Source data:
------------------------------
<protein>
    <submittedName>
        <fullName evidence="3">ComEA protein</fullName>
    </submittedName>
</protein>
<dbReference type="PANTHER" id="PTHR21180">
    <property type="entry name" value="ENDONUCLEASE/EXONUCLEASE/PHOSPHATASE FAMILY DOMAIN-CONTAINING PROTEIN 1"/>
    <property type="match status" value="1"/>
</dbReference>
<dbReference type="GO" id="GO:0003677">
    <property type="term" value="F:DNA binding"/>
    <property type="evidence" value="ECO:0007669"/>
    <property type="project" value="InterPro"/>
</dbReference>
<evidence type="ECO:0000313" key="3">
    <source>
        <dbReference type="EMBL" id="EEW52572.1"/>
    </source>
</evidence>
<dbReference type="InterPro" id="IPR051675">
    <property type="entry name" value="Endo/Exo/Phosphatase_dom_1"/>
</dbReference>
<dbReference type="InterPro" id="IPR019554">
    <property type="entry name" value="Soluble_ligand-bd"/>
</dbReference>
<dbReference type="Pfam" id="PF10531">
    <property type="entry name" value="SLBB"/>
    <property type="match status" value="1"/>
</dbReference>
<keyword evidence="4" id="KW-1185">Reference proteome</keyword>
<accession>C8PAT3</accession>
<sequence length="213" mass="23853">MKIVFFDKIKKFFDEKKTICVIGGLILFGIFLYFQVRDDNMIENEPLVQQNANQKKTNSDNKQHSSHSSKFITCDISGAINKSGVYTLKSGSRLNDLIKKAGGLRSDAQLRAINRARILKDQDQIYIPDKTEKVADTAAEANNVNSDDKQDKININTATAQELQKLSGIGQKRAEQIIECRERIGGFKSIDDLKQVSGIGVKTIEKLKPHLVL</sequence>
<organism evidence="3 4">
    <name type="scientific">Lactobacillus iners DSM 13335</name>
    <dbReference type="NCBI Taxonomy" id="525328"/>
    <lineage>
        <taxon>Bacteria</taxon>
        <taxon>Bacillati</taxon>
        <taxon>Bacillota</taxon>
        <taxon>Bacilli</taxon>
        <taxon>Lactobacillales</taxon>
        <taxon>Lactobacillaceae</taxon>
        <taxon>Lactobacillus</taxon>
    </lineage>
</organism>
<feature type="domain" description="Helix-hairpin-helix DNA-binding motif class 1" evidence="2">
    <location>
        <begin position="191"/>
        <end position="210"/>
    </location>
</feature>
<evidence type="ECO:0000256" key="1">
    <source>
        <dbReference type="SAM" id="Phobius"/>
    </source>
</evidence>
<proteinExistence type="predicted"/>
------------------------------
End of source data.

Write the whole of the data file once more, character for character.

<protein>
    <submittedName>
        <fullName evidence="3">ComEA protein</fullName>
    </submittedName>
</protein>
<dbReference type="PANTHER" id="PTHR21180">
    <property type="entry name" value="ENDONUCLEASE/EXONUCLEASE/PHOSPHATASE FAMILY DOMAIN-CONTAINING PROTEIN 1"/>
    <property type="match status" value="1"/>
</dbReference>
<dbReference type="GO" id="GO:0003677">
    <property type="term" value="F:DNA binding"/>
    <property type="evidence" value="ECO:0007669"/>
    <property type="project" value="InterPro"/>
</dbReference>
<evidence type="ECO:0000313" key="3">
    <source>
        <dbReference type="EMBL" id="EEW52572.1"/>
    </source>
</evidence>
<dbReference type="InterPro" id="IPR051675">
    <property type="entry name" value="Endo/Exo/Phosphatase_dom_1"/>
</dbReference>
<dbReference type="InterPro" id="IPR019554">
    <property type="entry name" value="Soluble_ligand-bd"/>
</dbReference>
<dbReference type="Pfam" id="PF10531">
    <property type="entry name" value="SLBB"/>
    <property type="match status" value="1"/>
</dbReference>
<keyword evidence="4" id="KW-1185">Reference proteome</keyword>
<accession>C8PAT3</accession>
<sequence length="213" mass="23853">MKIVFFDKIKKFFDEKKTICVIGGLILFGIFLYFQVRDDNMIENEPLVQQNANQKKTNSDNKQHSSHSSKFITCDISGAINKSGVYTLKSGSRLNDLIKKAGGLRSDAQLRAINRARILKDQDQIYIPDKTEKVADTAAEANNVNSDDKQDKININTATAQELQKLSGIGQKRAEQIIECRERIGGFKSIDDLKQVSGIGVKTIEKLKPHLVL</sequence>
<organism evidence="3 4">
    <name type="scientific">Lactobacillus iners DSM 13335</name>
    <dbReference type="NCBI Taxonomy" id="525328"/>
    <lineage>
        <taxon>Bacteria</taxon>
        <taxon>Bacillati</taxon>
        <taxon>Bacillota</taxon>
        <taxon>Bacilli</taxon>
        <taxon>Lactobacillales</taxon>
        <taxon>Lactobacillaceae</taxon>
        <taxon>Lactobacillus</taxon>
    </lineage>
</organism>
<feature type="domain" description="Helix-hairpin-helix DNA-binding motif class 1" evidence="2">
    <location>
        <begin position="191"/>
        <end position="210"/>
    </location>
</feature>
<evidence type="ECO:0000256" key="1">
    <source>
        <dbReference type="SAM" id="Phobius"/>
    </source>
</evidence>
<proteinExistence type="predicted"/>